Infotainment Factory: F1 rocked by sudden death on eve of season

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Wednesday, 13 March 2019

F1 rocked by sudden death on eve of season


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Formula One’s longtime race director Charlie Whiting has died just days before the Australian Grand Prix opens the 2019 season.

A statement from the sport’s governing body confirmed the 66-year-old died from a pulmonary embolism in Melbourne.

FIA president Jean Todt said: “It is with immense sadness that I learned of Charlie’s sudden passing.

“I have known Charlie Whiting for many years and he has been a great Race Director, a central and inimitable figure in Formula One who embodied the ethics and spirit of this fantastic sport.

“Formula 1 has lost a faithful friend and a charismatic ambassador in Charlie. All my thoughts, those of the FIA and entire motor sport community go out to his family, friends, and all Formula One lovers.”

Whiting has been involved in Formula One since he stared working for the now-defunct Hesketh team in 1977. He was a pivotal figure in Nelson Piquet’s world titles with Brabham in 1981 and 1983, before joining the FIA in 1988, and becoming the race director in 1997.

Charlie Whiting

His role as race director involved track and car safety, as well as starting the race, and deciding when to deploy the safety car. Drivers would often be heard on their radio imploring their team to “tell Charlie” if they felt intervention was required.

One of his greatest controversies came at the 2005 United States Grand Prix, when Michelin’s tyres weren’t safe to race at Indianapolis. Whiting refused to install a chicane at the last corner to allow the teams to race safely, on the grounds that it would disadvantage those teams using the rival Bridgestone tyres. When all Michelin runners withdrew, the race went ahead with just six cars taking part.

Whiting was also one of those responsible for the introduction of the halo device in 2018, which is credited with saving Charles Leclerc from serious injury or even death during the Belgium Grand Prix in August.

Speaking in 2018, Whiting said the halo was one of a number of changes made over the years that improved driver safety.

“I agree about the introduction of the halo and that played a part, but you must not forget over the years all the far less visible things that have been done to improve safety of the survival cell, side impact structures, frontal impact structures, strengthen the survival cell itself, high cockpit sides, the headrest,” he said.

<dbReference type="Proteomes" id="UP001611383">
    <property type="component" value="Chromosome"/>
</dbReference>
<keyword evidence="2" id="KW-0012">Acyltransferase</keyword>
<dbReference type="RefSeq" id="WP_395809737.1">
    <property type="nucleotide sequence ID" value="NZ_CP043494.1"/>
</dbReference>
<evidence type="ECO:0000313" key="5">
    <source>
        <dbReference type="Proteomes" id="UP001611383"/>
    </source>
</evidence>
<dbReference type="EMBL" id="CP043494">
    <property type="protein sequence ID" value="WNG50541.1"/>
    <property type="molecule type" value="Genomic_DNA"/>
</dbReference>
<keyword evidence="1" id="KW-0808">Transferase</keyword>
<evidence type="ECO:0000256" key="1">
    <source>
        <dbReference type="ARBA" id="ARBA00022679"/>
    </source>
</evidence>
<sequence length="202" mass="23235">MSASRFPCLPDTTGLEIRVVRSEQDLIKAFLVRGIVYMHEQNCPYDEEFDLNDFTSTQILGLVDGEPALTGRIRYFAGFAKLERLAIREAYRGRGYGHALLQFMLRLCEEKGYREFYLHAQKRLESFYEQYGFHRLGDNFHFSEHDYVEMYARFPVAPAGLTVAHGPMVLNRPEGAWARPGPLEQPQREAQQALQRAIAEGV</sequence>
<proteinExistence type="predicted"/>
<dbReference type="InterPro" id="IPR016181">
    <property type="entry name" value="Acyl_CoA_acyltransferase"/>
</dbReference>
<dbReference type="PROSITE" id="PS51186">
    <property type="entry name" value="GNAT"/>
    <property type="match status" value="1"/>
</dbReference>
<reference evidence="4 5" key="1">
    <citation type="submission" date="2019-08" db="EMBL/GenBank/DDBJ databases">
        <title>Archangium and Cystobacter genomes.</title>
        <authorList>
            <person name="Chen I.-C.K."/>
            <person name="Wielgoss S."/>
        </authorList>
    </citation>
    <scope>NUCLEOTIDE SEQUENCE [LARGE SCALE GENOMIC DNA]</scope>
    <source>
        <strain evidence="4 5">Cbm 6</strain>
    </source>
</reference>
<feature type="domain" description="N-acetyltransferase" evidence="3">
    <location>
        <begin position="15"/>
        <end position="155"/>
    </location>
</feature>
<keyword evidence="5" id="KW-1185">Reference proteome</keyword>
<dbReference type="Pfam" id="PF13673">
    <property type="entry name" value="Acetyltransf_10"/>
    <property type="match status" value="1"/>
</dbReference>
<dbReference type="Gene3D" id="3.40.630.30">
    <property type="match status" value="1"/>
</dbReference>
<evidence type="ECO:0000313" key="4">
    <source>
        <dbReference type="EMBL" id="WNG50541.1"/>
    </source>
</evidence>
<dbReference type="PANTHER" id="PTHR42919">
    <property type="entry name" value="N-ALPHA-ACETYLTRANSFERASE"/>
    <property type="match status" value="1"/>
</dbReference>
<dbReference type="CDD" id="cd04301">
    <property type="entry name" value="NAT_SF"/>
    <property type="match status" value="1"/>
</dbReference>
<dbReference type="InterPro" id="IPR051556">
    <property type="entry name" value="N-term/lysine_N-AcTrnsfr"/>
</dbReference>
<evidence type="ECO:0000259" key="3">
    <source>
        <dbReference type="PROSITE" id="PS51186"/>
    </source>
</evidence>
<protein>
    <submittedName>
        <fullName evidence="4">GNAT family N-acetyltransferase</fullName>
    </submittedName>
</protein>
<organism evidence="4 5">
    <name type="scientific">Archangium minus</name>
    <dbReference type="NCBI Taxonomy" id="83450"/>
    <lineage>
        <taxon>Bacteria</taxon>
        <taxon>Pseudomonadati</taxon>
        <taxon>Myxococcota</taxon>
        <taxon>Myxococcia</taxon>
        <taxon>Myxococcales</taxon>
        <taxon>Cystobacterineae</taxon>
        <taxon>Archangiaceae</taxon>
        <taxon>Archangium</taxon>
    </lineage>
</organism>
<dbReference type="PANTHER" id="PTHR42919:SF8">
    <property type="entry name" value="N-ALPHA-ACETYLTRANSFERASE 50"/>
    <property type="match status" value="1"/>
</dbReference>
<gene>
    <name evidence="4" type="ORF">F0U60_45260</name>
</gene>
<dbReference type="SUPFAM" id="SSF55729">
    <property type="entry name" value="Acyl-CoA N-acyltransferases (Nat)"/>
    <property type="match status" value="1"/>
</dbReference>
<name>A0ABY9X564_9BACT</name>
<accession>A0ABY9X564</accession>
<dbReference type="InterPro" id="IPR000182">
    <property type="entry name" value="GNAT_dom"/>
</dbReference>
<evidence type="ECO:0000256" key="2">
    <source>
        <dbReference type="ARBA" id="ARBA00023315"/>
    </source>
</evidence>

“All of those things have been done gradually over the years and they also play a part in the outcome.”

Formula One’s longtime race director Charlie Whiting has died just days before the Australian Grand Prix opens the 2019 season.

A statement from the sport’s governing body confirmed the 66-year-old died from a pulmonary embolism in Melbourne.

FIA president Jean Todt said: “It is with immense sadness that I learned of Charlie’s sudden passing.

“I have known Charlie Whiting for many years and he has been a great Race Director, a central and inimitable figure in Formula One who embodied the ethics and spirit of this fantastic sport.

“Formula 1 has lost a faithful friend and a charismatic ambassador in Charlie. All my thoughts, those of the FIA and entire motor sport community go out to his family, friends, and all Formula One lovers.”

Whiting has been involved in Formula One since he stared working for the now-defunct Hesketh team in 1977. He was a pivotal figure in Nelson Piquet’s world titles with Brabham in 1981 and 1983, before joining the FIA in 1988, and becoming the race director in 1997.

Charlie Whiting

His role as race director involved track and car safety, as well as starting the race, and deciding when to deploy the safety car. Drivers would often be heard on their radio imploring their team to “tell Charlie” if they felt intervention was required.

One of his greatest controversies came at the 2005 United States Grand Prix, when Michelin’s tyres weren’t safe to race at Indianapolis. Whiting refused to install a chicane at the last corner to allow the teams to race safely, on the grounds that it would disadvantage those teams using the rival Bridgestone tyres. When all Michelin runners withdrew, the race went ahead with just six cars taking part.

Whiting was also one of those responsible for the introduction of the halo device in 2018, which is credited with saving Charles Leclerc from serious injury or even death during the Belgium Grand Prix in August.

Speaking in 2018, Whiting said the halo was one of a number of changes made over the years that improved driver safety.

“I agree about the introduction of the halo and that played a part, but you must not forget over the years all the far less visible things that have been done to improve safety of the survival cell, side impact structures, frontal impact structures, strengthen the survival cell itself, high cockpit sides, the headrest,” he said.

“All of those things have been done gradually over the years and they also play a part in the outcome.”

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